Safety Integrity Level (SIL) is defined as a relative level of risk-reduction provided by a safety function, or to specify a target level of risk reduction. In simple terms, SIL is a measurement of performance required for a Safety Instrumented Function (SIF).

The requirements for a given SIL are not consistent among all of the functional safety standards. In the European Functional Safety standards based on the IEC 61508 standard four SILs are defined, with SIL 4 being the most dependable and SIL 1 being the least. A SIL is determined based on a number of quantitative factors in combination with qualitative factors such as development process and safety life cycle management.

SIL Assignment

There are several methods used to assign a SIL. These are normally used in combination, and may include:

  • Risk Matrices
  • Risk Graphs
  • Layers Of Protection Analysis (LOPA)

The assignment may be tested using both pragmatic and controllability approaches, applying guidance on SIL assignment published by the UK HSE.[1] SIL assignment processes that use the HSE guidance to ratify assignments developed from Risk Matrices have been certified to meet IEC EN 61508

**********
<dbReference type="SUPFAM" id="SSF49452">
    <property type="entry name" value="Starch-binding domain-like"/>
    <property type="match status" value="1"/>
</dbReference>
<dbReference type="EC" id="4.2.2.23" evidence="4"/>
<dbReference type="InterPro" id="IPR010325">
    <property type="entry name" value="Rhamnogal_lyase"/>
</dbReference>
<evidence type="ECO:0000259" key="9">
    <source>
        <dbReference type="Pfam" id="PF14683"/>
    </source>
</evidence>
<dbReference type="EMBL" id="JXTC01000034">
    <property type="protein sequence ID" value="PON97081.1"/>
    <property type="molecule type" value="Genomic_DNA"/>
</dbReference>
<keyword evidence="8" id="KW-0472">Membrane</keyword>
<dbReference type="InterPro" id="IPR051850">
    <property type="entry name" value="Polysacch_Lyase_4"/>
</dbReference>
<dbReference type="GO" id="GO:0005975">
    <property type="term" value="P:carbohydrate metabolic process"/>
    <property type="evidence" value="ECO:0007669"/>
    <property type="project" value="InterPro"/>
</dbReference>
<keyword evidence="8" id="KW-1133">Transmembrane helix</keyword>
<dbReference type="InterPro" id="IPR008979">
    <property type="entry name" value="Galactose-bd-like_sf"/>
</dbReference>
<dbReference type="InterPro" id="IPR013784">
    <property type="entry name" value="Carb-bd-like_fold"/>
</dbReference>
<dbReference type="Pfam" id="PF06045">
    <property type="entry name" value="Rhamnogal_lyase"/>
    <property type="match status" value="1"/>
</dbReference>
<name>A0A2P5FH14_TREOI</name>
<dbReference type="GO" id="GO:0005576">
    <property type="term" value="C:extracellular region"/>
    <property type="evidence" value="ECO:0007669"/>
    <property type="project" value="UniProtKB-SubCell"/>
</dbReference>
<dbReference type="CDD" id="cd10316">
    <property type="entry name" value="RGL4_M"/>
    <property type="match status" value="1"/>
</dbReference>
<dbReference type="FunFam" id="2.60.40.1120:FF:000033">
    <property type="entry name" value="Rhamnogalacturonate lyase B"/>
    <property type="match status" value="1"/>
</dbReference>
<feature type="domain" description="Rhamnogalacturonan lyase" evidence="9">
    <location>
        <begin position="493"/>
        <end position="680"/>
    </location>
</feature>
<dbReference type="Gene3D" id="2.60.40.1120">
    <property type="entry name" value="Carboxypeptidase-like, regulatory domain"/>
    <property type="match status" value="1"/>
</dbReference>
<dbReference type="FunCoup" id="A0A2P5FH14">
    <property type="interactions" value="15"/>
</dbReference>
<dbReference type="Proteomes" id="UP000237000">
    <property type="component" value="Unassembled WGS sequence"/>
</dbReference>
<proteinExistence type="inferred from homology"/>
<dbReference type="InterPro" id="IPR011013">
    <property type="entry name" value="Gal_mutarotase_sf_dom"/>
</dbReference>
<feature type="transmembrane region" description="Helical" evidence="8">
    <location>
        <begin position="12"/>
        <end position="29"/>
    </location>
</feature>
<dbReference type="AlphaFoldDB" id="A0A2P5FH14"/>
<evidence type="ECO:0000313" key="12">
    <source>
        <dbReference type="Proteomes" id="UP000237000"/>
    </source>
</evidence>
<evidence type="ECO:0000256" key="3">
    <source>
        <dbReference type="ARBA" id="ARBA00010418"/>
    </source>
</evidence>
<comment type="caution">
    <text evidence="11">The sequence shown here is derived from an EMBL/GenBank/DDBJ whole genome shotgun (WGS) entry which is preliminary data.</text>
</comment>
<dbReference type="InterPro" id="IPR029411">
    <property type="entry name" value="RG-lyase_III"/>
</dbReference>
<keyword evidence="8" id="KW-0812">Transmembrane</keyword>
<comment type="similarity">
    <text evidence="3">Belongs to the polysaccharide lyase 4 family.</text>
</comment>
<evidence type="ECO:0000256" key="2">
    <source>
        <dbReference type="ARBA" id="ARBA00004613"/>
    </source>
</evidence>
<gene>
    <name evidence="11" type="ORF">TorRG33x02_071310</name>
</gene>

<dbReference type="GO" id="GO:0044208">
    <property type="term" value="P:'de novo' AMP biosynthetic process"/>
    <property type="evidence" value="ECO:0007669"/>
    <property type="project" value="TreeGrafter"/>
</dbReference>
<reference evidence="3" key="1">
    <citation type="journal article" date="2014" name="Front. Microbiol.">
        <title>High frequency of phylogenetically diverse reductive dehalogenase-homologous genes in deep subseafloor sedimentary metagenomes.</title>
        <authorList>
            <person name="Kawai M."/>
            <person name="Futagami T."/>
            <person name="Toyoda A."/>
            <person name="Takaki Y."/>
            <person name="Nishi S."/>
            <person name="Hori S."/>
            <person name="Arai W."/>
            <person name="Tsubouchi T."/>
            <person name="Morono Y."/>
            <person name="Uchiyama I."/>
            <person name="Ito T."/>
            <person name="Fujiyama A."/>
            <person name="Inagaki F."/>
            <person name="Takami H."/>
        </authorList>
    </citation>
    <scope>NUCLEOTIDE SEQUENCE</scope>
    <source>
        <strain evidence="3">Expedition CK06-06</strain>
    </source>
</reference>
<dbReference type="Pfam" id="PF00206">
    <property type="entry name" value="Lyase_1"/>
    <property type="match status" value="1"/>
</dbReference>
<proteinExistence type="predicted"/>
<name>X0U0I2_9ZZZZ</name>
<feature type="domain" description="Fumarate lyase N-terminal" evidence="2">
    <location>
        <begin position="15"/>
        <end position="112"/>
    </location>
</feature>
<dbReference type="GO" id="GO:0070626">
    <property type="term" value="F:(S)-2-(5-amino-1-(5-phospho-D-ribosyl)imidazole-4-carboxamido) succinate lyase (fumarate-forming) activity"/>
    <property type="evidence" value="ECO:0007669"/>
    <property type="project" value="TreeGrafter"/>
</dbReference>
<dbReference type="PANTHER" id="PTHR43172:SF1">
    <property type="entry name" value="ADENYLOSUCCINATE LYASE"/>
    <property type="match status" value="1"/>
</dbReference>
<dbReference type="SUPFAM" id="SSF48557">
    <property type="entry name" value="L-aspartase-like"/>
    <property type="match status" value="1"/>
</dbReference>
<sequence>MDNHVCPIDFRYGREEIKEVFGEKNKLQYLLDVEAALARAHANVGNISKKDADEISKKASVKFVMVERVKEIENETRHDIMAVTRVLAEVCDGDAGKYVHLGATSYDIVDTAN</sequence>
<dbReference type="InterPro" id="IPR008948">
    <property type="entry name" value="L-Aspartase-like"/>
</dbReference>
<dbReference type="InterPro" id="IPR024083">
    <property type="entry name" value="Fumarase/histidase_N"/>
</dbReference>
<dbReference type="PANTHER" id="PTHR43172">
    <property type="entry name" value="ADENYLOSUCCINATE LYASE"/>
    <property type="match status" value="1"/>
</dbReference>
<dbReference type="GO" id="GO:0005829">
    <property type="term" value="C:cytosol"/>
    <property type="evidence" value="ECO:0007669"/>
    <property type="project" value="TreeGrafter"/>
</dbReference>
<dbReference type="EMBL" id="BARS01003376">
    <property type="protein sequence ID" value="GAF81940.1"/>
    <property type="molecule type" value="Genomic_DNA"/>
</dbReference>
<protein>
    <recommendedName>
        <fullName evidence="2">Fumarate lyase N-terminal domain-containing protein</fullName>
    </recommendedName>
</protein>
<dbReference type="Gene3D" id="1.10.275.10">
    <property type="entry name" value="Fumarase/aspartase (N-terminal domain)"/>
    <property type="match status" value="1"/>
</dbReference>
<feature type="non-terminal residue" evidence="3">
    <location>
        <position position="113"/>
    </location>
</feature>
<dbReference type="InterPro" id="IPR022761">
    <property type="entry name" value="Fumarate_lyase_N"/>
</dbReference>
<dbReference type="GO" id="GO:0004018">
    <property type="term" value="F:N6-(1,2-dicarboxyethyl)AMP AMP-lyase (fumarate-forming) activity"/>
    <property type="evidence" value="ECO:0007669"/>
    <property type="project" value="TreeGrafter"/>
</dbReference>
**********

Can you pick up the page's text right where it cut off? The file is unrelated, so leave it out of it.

Problems with the use of SIL

There are several problems inherent in the use of Safety Integrity Levels. These can be summarized as follows:

  • Poor harmonization of definition across the different standards bodies which utilize SIL
  • Process-oriented metrics for derivation of SIL
  • Estimation of SIL based on reliability estimates
  • System complexity, particularly in software systems, making SIL estimation difficult to impossible

These lead to such erroneous statements as, "This system is a SIL N system because the process adopted during its development was the standard process for the development of a SIL N system", or use of the SIL concept out of context such as, "This is a SIL 3 heat exchanger" or "This software is SIL 2". According to IEC 61508, the SIL concept must be related to the dangerous failure rate of a system, not just its failure rate or the failure rate of a component part, such as the software. Definition of the dangerous failure modes by safety analysis is intrinsic to the proper determination of the failure rate.[2]

SIL is for electrical controls only and does not relate directly to the caT architecture in EN 62061. It appears to be a precursor to PL ratings that are now the new requirements which encompass hydraulic and pneumatic valves.[citation needed]

It is sometimes assumed that the 'S' in SIL refers to software but the failure rate of the software component of a system is merely a contribution to the overall SIL level of the system as a whole.